An interesting side effect of Jeff Bezos’ 2018 Letter to Shareholders is that he appears to have poked a hornest in the Investor community. Investors have always been able to read the numbers, but blatantly telling them that for all their enormous scale Amazon are being out performed by a bunch of independent merchants (in Amazon’s own words “Third-party sellers are kicking our first party butt. Badly“) might not have been the best move. It’s highlighted with a little bit of help from eBay’s Devin Wenig that Amazon are becoming more of a services company and that means they are constantly increasing fees for merchants and merchants share is growing.
Keep increasing fees for optional but almost mandatory supplemental services and growing the merchant share of Amazon and one day merchants might decide that actually eBay is a better platform with less stringent service mandates and lower fees leaving Amazon struggling to grow product choice and selection. With almost 60% of their business reliant on independent sellers Amazon may well find they have to keep them happy at a cost to future profitability.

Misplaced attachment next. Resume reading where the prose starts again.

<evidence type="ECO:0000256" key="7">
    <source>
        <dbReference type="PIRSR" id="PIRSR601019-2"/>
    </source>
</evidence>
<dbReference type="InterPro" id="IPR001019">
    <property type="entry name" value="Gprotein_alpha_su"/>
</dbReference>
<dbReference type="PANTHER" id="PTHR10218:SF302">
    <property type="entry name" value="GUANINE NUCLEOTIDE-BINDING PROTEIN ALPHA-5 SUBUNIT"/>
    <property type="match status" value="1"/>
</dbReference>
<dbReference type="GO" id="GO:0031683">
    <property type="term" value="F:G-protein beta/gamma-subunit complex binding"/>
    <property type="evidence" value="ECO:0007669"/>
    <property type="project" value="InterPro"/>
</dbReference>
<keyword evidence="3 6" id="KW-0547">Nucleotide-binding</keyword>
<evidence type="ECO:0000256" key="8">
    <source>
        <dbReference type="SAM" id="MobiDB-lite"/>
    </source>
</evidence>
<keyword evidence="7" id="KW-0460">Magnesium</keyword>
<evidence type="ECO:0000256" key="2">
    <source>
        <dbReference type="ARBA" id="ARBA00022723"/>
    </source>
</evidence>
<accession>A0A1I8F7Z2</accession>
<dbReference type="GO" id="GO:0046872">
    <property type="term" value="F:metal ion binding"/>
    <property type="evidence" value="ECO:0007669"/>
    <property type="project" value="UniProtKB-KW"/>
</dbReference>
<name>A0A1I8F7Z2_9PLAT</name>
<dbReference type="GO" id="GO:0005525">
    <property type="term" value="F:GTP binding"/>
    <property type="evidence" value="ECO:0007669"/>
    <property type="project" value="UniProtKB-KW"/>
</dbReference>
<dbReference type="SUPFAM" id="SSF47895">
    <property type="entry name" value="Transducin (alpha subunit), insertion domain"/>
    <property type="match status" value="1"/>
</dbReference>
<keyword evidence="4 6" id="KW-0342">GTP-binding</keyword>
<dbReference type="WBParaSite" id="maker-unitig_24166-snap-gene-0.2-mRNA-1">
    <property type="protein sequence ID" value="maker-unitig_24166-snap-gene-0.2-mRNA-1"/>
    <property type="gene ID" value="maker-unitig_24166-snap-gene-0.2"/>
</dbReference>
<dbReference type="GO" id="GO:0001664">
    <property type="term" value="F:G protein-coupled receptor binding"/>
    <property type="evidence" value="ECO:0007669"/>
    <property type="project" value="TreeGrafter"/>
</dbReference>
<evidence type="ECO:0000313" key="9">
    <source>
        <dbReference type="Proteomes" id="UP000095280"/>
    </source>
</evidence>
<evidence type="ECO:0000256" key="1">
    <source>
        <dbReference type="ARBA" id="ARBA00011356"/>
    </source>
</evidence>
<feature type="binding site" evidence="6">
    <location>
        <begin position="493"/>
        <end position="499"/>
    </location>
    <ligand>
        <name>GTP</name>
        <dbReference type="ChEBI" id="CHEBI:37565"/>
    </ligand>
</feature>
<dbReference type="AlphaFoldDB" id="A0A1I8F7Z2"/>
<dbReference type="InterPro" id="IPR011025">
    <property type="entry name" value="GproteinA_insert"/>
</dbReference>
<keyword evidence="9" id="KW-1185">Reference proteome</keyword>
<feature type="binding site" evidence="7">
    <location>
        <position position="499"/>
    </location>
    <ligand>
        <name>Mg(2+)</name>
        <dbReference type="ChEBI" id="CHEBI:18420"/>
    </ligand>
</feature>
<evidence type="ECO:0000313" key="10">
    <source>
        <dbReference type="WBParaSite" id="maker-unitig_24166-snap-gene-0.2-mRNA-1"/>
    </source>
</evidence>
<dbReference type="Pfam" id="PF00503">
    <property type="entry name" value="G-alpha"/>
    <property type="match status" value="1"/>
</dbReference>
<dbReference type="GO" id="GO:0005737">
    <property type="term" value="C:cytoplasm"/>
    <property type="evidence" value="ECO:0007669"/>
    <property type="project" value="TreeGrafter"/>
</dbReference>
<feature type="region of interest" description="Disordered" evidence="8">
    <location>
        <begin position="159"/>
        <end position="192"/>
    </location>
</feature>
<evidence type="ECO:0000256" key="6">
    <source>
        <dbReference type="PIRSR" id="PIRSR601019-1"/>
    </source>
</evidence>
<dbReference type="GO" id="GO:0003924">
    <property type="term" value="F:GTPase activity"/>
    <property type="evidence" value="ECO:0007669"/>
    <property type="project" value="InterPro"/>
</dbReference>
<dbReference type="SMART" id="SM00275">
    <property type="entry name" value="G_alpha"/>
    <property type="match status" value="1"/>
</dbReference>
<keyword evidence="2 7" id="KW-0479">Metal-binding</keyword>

Moving past the public mudslinging, Amazon have also puffed their chests up with their announcement of 50 New Tools and Services for Selling Partners since the beginning of 2019. In their press blurb they listed four (Enhanced brand analytics; FBA Monthly Storage and Removal Fee Waiver; Global Registration Experience; and Interactive Seller University Content) but have been unable to respond to Tamebay’s request for a list of the remaining 50 new tools launched in 2019. We’ll update you if they manage to locate them – we’re interested as there may be some that can assist you to grow your Amazon business.